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Innate immune responses to duck Tembusu virus infection


The disease caused by duck Tembusu virus (DTMUV) is characterized by severe egg-drop in laying ducks. Currently, the disease has spread to most duck-raising areas in China, leading to great economic losses in the duck industry. In the recent years, DTMUV has raised some concerns, because of its expanding host range and increasing pathogenicity, as well as the potential threat to public health. Innate immunity is crucial for defending against invading pathogens in the early stages of infection. Recently, studies on the interaction between DTMUV and host innate immune response have made great progress. In the review, we provide an overview of DTMUV and summarize current advances in our understanding of the interaction between DTMUV and innate immunity, including the host innate immune responses to DTMUV infection through pattern recognition receptors (PRRs), signaling transducer molecules, interferon-stimulated genes (ISGs), and the immune evasion strategies employed by DTMUV. The aim of the review is to gain an in-depth understanding of DTMUV pathogenesis to facilitate future studies.


In April 2010, an outbreak of an unknown duck egg-drop disease occurred in the coastal provinces of southeast China, characterized by a substantial decrease in egg laying and neurological symptoms in infected egg-laying and breeder ducks [1]. At necropsy, hyperemia and hemorrhage of the ovary, follicle atresia and rupture were observed in the diseased ducks. The morbidity rate of this illness was up to 90%, and the mortality varied from 5 to 30% depending on the management conditions. Finally, the duck Tembusu virus (DTMUV) was identified as the causative agent [1]. Tembusu virus was first isolated from Culex mosquitoes as early in 1955 in Malaysia (prototypical strain MM1775) [2], there are few reports associated about this virus until an infectious disease was identified caused by it in a broiler farm in Malaysia in 2000 (named the Sitiawan virus), characterized by encephalitis and retarded growth of chicks [3]. After 10 years with no appearance of the virus, there were large scale outbreaks of Tembusu virus in ducks in the major duck-raising areas of China in 2010, with a rapid spread and huge economic losses [1]. Subsequently, some outbreaks caused by DTMUV in Southeast Asia were reported [4, 5]. Indeed, the increase of emerging and re-emerging infectious diseases are seriously threatening the development of the duck industry [6,7,8,9,10,11,12,13,14].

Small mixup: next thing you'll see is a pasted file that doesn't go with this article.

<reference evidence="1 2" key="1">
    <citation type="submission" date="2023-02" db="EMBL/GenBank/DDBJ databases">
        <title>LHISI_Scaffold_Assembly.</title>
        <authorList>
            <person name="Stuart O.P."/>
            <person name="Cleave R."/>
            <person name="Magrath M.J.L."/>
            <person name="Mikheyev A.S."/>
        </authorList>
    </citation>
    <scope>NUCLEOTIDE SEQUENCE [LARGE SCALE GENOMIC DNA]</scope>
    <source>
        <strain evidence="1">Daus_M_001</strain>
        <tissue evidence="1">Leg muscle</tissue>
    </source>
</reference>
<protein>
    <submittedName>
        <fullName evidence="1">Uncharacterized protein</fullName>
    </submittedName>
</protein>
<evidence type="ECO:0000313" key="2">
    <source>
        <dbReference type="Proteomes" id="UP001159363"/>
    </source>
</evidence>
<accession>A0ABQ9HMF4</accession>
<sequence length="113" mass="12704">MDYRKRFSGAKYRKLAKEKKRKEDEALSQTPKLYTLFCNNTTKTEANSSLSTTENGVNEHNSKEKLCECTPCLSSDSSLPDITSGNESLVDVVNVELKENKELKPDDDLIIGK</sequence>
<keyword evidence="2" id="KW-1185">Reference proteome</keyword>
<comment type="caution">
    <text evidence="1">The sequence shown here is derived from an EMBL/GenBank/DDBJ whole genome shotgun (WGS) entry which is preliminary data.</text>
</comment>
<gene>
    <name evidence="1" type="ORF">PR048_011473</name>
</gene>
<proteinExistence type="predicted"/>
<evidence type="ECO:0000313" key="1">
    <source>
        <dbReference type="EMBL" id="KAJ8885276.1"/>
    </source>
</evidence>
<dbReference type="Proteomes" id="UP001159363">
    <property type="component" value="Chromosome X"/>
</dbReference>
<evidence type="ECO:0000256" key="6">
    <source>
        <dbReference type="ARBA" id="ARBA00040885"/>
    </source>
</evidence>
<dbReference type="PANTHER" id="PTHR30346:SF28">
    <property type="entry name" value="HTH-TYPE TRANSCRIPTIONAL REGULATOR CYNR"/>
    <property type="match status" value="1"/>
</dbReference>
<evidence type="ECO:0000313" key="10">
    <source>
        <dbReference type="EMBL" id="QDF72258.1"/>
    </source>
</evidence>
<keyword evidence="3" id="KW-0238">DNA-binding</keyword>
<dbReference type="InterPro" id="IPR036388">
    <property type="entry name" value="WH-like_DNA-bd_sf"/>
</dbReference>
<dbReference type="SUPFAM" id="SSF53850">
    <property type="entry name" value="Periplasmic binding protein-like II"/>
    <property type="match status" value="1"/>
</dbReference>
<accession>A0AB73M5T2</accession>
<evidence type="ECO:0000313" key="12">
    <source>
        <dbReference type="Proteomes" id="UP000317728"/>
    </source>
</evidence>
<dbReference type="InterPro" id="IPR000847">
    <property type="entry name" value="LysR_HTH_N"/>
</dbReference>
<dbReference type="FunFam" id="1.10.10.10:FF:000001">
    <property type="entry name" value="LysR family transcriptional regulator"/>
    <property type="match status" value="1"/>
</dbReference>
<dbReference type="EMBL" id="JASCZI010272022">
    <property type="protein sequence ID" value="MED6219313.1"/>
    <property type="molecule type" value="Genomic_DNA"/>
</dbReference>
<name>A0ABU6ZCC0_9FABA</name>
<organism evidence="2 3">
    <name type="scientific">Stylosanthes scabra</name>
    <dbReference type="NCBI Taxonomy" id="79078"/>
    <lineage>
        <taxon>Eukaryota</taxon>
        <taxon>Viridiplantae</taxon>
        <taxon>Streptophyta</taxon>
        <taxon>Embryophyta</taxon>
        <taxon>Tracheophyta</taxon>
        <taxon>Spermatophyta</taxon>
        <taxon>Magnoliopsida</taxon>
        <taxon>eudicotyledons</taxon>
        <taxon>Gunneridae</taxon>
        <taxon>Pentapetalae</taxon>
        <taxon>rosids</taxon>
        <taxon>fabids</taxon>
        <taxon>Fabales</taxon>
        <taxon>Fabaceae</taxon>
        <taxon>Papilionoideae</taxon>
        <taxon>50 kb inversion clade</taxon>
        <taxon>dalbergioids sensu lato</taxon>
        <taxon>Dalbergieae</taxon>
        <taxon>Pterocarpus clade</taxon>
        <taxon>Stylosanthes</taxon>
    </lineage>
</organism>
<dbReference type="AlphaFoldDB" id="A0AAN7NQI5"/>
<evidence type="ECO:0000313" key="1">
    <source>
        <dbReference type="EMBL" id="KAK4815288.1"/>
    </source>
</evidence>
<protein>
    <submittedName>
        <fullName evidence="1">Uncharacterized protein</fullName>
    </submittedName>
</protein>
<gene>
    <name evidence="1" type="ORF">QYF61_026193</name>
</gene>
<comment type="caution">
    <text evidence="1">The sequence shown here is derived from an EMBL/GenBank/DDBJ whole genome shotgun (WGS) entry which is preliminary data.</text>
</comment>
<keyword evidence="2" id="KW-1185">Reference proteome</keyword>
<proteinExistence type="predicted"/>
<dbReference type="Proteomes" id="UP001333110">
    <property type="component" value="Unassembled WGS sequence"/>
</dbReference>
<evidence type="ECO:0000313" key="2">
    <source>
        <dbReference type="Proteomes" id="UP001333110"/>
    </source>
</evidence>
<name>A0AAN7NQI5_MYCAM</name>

Host innate immunity serves as the first line of defense against invading pathogens, and pattern recognition receptors (PRRs), the crucial components of the innate immunity system, can recognize the pathogens, activate the specific signaling cascades, and induce the production of type I interferons (IFN-I) and proinflammatory cytokines, ultimately leading to the establishment of innate immunity and the development of adaptive immunity [15].

Since the outbreak of DTMUV in 2010, comprehensive studies have been performed on the etiology, epidemiology, clinical symptoms, and pathology of the virus. However, the research on the molecular pathogenesis of DTMUV is still at the developmental stage. The complex interactions between the virus and host immune response are critical for understanding the virus pathogenesis. In recent years, much work has been done in this area, especially research on host innate immune responses induced by DTMUV infection. In this review, the advances in the study of DTMUV and its interaction with host innate immunity are summarised, which can facilitate future studies on DTMUV pathogenesis and provide new insights into the prevention and treatment of the disease.